We’re in the process of moving some servers around right now, and one of the things we need to do is move mail accounts around. I’ve been a big fan of IMAP over POP for a few years now, mainly because the messages are kept up on the server, which ultimately keeps every machine looking roughly the same. The unfortunate aspect of that is that when you move servers you have to find a way to get the messages over to their new home.
One of the more obvious ways to move messages is to proxy them through your own personal machine. To do that, you simply need to set up both accounts in a mail program like Apple Mail and start moving things around. You can create a local folder on your machine, and simply drag all the folders from the source mail account into your new folder. Depending on how much mail you have, that may take a while. Once that is done you can simply do the same for the destination account, and hopefully everything will look roughly the same when you’re all done.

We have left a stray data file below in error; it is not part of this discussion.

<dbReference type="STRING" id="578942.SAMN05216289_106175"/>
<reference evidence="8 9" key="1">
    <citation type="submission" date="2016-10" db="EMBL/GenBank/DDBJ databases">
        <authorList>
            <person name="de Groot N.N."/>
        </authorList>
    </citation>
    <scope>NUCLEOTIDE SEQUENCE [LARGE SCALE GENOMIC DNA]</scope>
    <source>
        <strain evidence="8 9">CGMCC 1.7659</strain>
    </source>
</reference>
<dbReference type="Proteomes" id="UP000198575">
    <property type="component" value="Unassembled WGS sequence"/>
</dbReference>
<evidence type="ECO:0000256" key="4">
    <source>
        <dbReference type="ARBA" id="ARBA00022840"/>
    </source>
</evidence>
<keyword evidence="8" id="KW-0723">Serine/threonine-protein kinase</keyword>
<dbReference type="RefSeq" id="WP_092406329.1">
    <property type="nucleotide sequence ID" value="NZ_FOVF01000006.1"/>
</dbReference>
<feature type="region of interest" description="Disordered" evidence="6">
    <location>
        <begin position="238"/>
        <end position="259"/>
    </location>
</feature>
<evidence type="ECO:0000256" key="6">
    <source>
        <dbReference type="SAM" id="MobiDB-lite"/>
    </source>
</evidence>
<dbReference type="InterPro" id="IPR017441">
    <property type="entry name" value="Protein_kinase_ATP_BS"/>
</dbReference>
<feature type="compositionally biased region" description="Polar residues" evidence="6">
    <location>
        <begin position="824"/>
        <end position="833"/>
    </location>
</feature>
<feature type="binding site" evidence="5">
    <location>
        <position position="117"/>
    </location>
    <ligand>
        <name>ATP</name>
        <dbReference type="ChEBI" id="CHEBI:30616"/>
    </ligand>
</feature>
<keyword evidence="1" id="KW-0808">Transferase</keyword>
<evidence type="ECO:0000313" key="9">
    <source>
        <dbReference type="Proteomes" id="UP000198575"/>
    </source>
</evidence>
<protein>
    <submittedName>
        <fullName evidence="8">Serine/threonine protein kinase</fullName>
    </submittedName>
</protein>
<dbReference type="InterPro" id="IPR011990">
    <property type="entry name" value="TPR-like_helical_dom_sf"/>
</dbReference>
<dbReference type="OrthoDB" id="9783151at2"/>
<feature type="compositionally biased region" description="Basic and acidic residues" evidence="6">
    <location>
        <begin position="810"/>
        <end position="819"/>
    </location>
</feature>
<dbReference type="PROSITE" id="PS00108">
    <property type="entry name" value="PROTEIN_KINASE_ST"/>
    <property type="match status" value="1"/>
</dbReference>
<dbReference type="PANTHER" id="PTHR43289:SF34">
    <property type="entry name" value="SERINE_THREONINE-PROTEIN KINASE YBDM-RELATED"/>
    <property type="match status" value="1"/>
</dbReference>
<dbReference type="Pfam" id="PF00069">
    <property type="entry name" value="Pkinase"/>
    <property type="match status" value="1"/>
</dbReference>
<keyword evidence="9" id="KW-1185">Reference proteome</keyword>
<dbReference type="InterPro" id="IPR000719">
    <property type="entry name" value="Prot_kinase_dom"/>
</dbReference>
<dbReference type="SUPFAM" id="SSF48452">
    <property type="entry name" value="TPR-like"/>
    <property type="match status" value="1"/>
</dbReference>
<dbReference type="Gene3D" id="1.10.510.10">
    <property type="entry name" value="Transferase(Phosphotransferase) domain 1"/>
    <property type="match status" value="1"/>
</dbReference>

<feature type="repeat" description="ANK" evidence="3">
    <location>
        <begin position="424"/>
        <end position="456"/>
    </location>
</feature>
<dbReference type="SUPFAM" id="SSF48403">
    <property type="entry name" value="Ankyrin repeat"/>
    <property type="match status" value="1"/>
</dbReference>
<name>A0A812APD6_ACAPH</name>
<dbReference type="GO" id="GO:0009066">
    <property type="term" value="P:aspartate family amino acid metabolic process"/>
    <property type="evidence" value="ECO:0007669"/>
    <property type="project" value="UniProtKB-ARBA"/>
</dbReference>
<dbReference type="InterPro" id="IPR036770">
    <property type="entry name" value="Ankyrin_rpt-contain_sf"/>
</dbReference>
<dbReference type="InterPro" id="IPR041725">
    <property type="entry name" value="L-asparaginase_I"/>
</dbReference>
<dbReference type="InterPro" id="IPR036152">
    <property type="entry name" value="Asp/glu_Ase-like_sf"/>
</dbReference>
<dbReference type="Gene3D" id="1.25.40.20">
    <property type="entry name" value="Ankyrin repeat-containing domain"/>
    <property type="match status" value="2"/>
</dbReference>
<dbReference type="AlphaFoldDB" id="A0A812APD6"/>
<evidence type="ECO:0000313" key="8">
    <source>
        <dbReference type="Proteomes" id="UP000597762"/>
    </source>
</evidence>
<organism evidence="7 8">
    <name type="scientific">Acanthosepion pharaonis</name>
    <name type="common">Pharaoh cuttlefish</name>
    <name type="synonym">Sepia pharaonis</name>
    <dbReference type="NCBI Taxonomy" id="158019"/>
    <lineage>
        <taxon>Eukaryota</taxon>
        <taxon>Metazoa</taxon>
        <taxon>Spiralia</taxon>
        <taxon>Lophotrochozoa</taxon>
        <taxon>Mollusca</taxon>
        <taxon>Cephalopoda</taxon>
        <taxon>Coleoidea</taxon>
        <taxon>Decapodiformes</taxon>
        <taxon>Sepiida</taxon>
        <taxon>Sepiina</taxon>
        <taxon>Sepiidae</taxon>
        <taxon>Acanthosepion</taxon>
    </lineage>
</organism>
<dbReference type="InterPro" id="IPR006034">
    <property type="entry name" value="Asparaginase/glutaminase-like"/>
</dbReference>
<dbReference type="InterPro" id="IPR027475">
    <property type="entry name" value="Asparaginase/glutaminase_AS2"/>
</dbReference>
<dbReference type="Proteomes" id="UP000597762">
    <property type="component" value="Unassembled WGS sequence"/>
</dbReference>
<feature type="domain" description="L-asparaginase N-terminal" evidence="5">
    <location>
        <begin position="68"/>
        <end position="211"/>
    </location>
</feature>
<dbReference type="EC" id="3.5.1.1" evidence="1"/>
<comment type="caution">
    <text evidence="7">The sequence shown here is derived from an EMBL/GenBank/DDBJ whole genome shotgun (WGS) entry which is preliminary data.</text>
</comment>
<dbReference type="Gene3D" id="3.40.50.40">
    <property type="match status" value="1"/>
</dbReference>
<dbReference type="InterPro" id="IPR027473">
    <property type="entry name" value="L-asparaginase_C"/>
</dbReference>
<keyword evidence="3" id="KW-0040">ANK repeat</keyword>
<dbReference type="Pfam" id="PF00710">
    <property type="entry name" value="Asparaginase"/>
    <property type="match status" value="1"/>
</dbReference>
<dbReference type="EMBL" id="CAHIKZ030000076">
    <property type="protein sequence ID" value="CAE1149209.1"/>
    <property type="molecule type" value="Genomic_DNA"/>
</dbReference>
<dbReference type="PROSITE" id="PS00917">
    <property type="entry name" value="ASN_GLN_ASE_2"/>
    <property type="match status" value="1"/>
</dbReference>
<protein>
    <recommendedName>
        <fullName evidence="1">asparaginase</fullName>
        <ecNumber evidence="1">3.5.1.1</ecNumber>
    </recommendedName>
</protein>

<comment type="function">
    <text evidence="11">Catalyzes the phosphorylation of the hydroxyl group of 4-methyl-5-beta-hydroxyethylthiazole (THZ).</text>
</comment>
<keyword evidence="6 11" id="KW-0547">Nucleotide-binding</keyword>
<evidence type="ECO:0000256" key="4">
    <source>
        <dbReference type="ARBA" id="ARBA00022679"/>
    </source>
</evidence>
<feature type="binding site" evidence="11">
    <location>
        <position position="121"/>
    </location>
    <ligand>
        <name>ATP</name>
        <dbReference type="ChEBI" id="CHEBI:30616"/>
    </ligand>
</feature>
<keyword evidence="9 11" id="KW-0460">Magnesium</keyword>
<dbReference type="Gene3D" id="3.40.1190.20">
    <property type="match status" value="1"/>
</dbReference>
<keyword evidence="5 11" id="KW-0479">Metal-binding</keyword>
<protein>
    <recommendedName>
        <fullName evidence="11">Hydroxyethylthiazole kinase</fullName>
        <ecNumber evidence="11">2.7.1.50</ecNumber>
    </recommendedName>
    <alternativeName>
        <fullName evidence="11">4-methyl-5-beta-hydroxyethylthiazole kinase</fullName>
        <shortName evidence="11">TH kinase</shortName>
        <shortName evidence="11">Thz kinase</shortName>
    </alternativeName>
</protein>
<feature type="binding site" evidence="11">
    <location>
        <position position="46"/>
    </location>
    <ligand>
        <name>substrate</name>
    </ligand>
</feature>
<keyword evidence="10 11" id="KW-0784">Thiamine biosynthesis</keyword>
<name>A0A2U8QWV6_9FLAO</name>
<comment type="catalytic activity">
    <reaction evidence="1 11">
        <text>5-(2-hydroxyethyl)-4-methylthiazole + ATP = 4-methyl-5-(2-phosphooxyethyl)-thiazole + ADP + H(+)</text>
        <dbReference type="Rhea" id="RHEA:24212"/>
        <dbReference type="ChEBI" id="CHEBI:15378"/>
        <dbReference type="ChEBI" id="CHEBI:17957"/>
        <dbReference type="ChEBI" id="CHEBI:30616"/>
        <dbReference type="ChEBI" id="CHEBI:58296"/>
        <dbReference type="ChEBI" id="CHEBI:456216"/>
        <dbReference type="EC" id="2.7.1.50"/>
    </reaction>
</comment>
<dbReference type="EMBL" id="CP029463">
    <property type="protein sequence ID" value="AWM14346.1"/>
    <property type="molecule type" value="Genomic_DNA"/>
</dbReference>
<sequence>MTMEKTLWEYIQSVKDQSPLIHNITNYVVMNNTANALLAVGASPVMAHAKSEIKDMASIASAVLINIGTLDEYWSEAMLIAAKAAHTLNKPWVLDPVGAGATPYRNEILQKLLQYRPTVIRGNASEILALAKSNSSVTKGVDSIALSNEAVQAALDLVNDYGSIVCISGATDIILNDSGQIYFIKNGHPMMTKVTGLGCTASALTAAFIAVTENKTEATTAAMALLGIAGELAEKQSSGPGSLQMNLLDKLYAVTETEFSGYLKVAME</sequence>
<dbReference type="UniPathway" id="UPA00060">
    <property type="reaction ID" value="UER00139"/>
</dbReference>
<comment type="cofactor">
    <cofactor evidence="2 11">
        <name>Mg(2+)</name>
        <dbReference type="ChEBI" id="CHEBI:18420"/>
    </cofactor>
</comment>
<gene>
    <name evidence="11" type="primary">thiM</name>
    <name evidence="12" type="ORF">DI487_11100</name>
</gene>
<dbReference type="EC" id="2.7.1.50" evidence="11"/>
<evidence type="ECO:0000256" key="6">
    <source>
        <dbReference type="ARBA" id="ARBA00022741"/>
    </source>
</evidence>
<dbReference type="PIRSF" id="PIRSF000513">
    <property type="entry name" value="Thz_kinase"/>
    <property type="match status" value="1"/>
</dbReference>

This time I wanted to try another method, that is using the popular imapsync project. Basically you can give it a source account and a destination account, and it’ll do the rest. The main benefit of it is that you can run it on a server, removing the need to proxy anything through your local machine. In addition, it works similarly to rsync — if a message has already been moved, it’ll be skipped the next time. So if the process quits half way through, you don’t have to redo all the previously moved messages — it’s smart enough to know what’s been moved and what hasn’t been.
There’s one obvious downside, and that is all the new messages end up with a “Received Date” of today using the second method. That’s because the received date isn’t a real IMAP field — it’s kept by local mail programs. So while Apple Mail preserves it when it’s involved in a copy, doing a server to server synchronization ends up clearing that field. That being said, IMAP has a “Sent Date” field which should in almost all cases match the received date, so you can still tell when the message was sent that way.